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  • e walk into a room and I tell someone I'm a glaciologist and usually someone looks at me and says, Well, soon you'll be a historian because the ice is going away way have the ability to turn this around, and I think we're going to We just have to start moving in that direction Now the more we know about ice, the more we can get on board saving it.

  • My name is M.

  • Jackson, and I'm a geographer and glaciologist and National Geographic Explorer.

  • We have got great data that saying the majority of the ice worldwide is melting.

  • It's responding to climate change with negative mass balance.

  • There's a lot of different mechanisms, but very generally we can say our temperatures air getting warm.

  • That's having a negative effect on the ice, and the ice is getting smaller.

  • Theo work.

  • Ideo really tries to address the question.

  • What's gonna happen as the world's ice melts?

  • Embedded in that question is, what can we do?

  • Yeah, so that's why I work along this whole south coast of Iceland region largest ice cap in Iceland and all of Europe that new yoga is right here hundreds of years ago, when say, I don't know, the Taj Mahal was being built.

  • It was snowing here and that snow was turning into glacial ized.

  • Okay, so when you're looking this what you're licking is snow that fell hundreds of years ago.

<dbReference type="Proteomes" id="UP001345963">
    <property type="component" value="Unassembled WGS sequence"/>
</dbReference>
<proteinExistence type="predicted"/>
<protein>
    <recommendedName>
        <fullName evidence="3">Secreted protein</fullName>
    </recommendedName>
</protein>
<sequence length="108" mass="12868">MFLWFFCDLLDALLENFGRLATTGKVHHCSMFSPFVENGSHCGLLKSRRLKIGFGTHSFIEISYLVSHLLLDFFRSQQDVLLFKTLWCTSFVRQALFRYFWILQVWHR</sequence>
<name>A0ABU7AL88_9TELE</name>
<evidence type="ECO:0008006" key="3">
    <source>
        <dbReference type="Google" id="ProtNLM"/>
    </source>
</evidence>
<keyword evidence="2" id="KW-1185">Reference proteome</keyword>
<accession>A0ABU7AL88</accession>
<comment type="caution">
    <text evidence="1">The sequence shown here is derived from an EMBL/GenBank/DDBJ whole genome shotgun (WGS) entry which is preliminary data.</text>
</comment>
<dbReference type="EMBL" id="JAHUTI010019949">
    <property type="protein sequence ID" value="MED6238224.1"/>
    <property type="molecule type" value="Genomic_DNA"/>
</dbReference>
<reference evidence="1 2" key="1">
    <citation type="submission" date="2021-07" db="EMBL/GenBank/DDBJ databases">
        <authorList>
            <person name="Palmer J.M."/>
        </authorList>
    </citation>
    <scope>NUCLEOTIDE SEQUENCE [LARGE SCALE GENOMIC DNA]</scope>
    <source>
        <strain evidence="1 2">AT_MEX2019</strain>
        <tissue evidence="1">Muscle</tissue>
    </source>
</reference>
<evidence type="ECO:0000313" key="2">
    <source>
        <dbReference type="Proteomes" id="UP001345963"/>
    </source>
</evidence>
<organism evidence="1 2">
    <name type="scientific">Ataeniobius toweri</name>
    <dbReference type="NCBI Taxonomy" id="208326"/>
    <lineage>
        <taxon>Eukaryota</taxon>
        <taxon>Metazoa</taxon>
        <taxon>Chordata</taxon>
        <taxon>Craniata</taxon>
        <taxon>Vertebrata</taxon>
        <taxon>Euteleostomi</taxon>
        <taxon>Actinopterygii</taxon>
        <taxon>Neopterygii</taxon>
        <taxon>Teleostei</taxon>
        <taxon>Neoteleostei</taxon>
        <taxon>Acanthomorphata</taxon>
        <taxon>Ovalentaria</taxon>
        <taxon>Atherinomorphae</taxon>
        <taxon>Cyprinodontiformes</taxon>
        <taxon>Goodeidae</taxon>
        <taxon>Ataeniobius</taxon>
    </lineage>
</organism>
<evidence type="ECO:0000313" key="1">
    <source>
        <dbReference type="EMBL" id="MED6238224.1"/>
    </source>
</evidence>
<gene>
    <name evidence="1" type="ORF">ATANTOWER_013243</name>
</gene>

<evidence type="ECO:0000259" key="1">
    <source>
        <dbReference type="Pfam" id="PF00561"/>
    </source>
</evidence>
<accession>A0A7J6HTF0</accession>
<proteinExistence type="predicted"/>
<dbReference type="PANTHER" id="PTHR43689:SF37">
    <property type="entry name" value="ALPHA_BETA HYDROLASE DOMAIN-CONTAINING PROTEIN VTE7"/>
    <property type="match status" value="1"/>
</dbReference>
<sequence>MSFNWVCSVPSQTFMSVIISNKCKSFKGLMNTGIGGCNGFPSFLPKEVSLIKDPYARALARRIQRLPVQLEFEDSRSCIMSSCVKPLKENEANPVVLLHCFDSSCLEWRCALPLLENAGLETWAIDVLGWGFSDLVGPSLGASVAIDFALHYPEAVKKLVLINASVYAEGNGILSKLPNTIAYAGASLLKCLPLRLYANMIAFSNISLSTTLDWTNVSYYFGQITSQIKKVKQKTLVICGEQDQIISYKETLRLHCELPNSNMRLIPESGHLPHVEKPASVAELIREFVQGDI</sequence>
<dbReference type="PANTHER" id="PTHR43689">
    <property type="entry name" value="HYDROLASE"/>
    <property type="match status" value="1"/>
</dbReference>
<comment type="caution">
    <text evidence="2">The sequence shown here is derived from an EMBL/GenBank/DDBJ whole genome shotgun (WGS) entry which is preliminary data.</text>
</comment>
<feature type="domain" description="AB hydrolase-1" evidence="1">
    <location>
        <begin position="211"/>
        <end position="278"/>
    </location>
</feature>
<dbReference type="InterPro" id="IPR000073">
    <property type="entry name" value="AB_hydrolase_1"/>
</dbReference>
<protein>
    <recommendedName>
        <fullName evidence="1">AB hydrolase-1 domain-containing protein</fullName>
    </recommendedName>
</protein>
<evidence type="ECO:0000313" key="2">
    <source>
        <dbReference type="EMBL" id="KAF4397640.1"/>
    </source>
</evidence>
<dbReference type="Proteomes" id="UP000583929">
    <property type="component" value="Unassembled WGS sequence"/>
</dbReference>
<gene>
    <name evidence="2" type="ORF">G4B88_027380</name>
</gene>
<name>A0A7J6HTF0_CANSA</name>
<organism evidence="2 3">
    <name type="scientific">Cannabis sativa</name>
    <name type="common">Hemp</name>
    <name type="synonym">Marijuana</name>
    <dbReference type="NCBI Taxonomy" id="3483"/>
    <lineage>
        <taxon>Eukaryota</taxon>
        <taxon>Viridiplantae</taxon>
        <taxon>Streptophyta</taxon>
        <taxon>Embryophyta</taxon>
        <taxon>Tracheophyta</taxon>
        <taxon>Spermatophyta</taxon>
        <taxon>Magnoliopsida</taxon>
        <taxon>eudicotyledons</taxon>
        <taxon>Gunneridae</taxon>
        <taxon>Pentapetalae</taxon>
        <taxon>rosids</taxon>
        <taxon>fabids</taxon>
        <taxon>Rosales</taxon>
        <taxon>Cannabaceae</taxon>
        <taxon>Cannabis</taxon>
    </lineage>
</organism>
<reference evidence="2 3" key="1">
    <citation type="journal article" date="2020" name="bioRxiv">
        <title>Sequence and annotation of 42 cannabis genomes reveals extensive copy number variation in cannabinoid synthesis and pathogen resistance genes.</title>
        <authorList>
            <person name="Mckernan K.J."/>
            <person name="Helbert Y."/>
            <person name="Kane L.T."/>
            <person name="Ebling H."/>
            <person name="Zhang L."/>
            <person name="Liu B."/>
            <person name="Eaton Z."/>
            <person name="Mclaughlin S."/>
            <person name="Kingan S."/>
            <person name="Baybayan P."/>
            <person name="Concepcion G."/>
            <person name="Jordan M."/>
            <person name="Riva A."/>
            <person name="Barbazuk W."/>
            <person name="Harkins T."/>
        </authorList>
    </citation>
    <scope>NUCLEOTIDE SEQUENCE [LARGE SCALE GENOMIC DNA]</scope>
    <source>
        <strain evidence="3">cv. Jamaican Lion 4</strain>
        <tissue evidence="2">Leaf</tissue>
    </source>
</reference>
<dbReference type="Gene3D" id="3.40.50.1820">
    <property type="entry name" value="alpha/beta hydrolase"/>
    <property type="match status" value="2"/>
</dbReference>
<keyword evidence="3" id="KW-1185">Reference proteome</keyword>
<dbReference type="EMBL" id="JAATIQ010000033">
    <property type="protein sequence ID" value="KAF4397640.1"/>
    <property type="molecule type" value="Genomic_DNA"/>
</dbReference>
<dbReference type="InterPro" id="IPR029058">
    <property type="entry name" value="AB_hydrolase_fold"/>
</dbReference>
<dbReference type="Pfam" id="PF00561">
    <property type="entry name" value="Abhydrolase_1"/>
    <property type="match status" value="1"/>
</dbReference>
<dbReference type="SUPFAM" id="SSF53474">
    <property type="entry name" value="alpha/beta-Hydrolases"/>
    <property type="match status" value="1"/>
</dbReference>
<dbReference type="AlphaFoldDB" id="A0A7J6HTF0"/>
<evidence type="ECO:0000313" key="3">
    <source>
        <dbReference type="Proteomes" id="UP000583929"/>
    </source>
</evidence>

• And the town of hop is located where all of these glaciers drained down and so we can see the town right here.

  • And then you have all of these different glaciers that are draining down into the lagoons that surround hop.

  • And what we see here is that there's a lot of complex physical impacts of glacier milk, and there's a lot of social impacts of glacier mouth whenever we want to visualize sea level rise and glacier mount.

  • Oftentimes we are removing all the variables, and we're just visualizing if all the oceans rose 10 ft 100 ft 200 ft and the way that usually looks at its uniforms.

  • But that doesn't take into account geography places where maybe the land is subsiding into the ocean, or places that are marshes or a really important one for anywhere that there are glaciers, land that is rising up.

  • It's rebounding way.

  • See a huge change happening in the harbor.